ASUS R9 290X DirectCU II and Sapphire R9 290X Tri-X Video Card Reviews
Custom AMD Radeon R9 290X Video Cards Arrive
The AMD Radeon R9 290x and R9 290 both have great performance when gaming, but the cards run notoriously hot. AMD says that the cards were designed to run at 94C and that there is nothing wrong with running that high, but many enthusiasts think otherwise and have waited for the add-in board partners to come out with custom cards that have aftermarket coolers. Those cards are just now starting to trickle out and we got our hands on the yet to be released ASUS Radeon R9 290X DirectCU II and the Sapphire Radeon R9 290X Tri-X. Both of these cards are factory overclocked and have ditched the reference GPU cooler for massive dual or triple-fan models. The AMD Radeon R9 290X was originally released in October and we’ve covered it extensively in more articles since then, so we’ll get right to it as you should already know that this card supports DirectX 11.1, OpenCL 1.2, OpenGL 4.3, PCI Express 3.0, AMD Eyefinity 2.0, AMD PowerTune, AMD ZeroCore, AMD CrossFire, AMD TrueAudio and AMD Mantle.
Both the ASUS R9 290X DirectCU II and the Sapphire R9 290X Tri-X are factory overclocked for improved performance. Sapphire took the 290X Tri-X up to 1040MHz on the core and 1300MHz on the memory from the reference cards 1000MHz core clock and 1250MHz GDDR5 memory clock. Not huge clock frequencies gains, but it is a 4% boost to each clock. ASUS on the other hand was a little more aggressive with 1050MHz on the core and 1350MHz on the memory. This is a 5% overclock on the core clock and 8% overclock on the memory, so right off the bat you know the ASUS card should perform better as it has higher clock speeds by default.
|AMD Radeon R9 290X||ASUS 290X DirectCU II||Sapphire 290X Tri-X|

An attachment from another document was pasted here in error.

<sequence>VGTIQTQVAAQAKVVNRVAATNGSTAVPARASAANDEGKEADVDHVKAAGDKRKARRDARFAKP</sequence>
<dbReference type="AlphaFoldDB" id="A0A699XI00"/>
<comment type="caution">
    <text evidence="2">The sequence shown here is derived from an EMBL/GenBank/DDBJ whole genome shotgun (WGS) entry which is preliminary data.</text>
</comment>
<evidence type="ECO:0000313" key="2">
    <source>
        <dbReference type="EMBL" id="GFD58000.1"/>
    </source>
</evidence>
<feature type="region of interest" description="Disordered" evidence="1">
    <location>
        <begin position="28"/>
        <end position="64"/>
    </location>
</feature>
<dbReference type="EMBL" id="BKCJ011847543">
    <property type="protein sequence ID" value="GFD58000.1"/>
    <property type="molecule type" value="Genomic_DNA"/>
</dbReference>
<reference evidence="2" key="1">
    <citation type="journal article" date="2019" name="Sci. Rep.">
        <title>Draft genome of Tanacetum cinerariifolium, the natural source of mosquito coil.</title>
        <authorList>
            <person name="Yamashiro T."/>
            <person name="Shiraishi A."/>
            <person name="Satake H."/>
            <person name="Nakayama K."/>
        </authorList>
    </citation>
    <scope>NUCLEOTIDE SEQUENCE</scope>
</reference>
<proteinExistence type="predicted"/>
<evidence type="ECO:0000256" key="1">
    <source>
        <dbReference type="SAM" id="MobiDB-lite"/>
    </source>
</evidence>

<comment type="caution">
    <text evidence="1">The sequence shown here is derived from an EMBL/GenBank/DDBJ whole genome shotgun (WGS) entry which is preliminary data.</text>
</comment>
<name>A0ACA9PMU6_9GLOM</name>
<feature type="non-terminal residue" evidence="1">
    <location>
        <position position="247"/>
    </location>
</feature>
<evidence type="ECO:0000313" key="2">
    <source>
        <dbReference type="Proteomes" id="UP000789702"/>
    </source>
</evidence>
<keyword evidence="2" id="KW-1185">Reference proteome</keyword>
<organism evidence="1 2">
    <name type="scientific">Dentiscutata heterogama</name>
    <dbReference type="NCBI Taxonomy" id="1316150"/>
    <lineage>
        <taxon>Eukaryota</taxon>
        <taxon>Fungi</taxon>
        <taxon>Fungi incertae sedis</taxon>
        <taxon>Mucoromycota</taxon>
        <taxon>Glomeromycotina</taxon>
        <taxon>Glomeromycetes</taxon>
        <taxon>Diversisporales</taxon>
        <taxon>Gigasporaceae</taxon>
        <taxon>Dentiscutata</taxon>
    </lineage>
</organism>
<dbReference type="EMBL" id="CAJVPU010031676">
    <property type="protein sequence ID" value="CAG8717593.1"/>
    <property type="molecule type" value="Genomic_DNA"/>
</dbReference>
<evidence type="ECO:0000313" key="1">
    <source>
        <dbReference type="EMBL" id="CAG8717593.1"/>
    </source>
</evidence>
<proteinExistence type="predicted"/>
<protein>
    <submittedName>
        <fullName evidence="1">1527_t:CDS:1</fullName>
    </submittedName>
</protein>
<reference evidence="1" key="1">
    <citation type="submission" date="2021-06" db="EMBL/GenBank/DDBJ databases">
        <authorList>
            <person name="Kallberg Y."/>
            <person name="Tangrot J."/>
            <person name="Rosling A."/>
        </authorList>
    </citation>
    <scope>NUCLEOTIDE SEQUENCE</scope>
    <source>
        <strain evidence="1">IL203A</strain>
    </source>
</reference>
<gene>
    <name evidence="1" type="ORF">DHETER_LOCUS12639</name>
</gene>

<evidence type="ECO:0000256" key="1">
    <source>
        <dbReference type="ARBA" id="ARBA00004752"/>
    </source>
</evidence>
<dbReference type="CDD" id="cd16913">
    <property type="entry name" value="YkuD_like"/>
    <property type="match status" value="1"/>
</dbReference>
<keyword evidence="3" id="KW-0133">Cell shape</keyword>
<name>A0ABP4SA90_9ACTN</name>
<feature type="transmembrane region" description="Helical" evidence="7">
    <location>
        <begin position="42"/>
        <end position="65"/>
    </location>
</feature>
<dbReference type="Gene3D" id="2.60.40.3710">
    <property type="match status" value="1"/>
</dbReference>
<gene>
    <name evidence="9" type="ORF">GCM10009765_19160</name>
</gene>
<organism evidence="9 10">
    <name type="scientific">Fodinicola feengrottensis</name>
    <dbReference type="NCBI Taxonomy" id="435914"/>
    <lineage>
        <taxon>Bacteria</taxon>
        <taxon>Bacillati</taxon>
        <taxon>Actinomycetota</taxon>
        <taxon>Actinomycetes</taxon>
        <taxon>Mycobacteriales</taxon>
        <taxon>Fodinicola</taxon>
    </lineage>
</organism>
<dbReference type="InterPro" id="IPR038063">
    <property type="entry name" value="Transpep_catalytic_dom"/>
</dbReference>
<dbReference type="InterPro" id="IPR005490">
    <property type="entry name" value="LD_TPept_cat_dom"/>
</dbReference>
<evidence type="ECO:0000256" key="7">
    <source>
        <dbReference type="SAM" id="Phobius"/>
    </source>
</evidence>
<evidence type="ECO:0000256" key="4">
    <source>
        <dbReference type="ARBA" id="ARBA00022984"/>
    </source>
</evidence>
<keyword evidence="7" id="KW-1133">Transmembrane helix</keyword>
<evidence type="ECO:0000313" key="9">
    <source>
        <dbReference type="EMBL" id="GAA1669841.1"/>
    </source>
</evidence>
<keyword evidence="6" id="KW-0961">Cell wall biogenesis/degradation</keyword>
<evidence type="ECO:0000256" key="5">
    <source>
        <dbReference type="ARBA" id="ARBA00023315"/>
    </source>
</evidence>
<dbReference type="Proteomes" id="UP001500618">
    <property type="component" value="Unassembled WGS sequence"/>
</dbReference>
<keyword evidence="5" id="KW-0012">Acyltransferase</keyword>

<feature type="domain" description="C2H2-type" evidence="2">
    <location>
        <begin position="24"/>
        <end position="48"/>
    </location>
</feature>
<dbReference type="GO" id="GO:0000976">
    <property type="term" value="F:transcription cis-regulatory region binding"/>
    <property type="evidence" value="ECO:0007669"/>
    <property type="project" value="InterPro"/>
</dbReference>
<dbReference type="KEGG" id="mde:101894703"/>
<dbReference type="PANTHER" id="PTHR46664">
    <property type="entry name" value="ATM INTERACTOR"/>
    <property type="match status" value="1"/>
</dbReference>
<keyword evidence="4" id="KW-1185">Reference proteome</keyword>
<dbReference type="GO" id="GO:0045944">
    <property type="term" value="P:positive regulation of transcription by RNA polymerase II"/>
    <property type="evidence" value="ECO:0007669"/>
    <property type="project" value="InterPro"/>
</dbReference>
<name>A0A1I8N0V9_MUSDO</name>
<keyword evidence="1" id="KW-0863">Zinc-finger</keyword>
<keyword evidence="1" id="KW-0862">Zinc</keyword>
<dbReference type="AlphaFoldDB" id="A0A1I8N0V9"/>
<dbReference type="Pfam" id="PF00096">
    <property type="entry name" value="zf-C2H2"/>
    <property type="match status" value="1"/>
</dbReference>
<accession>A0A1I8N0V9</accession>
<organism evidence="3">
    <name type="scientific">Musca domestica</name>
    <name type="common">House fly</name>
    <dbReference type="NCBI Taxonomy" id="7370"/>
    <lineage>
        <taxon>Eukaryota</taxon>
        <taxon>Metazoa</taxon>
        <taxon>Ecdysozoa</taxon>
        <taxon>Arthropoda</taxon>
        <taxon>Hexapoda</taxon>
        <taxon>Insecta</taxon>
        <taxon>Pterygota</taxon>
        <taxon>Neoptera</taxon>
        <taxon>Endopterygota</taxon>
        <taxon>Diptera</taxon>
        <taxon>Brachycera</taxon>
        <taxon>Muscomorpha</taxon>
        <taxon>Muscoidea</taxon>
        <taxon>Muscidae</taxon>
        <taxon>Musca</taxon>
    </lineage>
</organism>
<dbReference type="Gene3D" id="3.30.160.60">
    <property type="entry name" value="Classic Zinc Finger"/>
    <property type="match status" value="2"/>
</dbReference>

|Clock Speed||1000 MHz||1050 MHz||1040 MHz|
|Memory Clock Speed||1250 MHz||1350 MHz||1300 MHz|
The ASUS Radeon R9 290X and Sapphire Radeon R9 290X are both dual-slot video cards with printed circuit boards that both measure 10.5-inches in length, but that is where the similarities end. For example Sapphire opted to use the AMD reference board for the 290X and just slap on the Tri-X cooler and flash the vBIOS with more aggressive clock speeds. Many say that if something isn’t broke, don’t fix it and that is what Sapphire did here with the reference board. The ASUS R9 290X DirectCU II uses a pair of fans (94mm fan and 93mm) versus the three fans (~84mm) on the Sapphire R9 290X Tri-X. The Sapphire Tri-X cooler hangs past the end of the PCB, making the card 12-inches in total length. Whereas the ASUS R9 290X DirectCU II card is slightly shorter as its GPU cooler pushes the card to just 11.25-inches in length.
The AMD Radeon R9 290X doesn’t have any CrossFire interconnects on top for pairing it with another graphics card, but that isn’t needed for the new Hawaii GPU that powers these cards. You can run CrossFire though the PCIe slot now, so you can pair up to four of these cards together for improved gaming performance. It should be noted that Sapphire has has implemented DUAL BIOS on the Tri-X models, ensuring that the cards boot and deliver maximum performance in systems with both UEFI and legacy BIOS implementations. The AMD reference card had two fan speed profiles, but Sapphire did away with that and has two boot modes for improved motherboard support. ASUS also has a Dual BIOS solution on their card that has the fan profiles that are difference (Performance and Silent).The back of the ASUS R9 290X DirectCU II has a nice metal backplate whereas the Sapphire R9 290X Tri-X doesn’t have one. We are big fans of backplates as it protects the components on the back of the card and it looks better when installed into PC.
Let’s see how these two cards do when put to the test.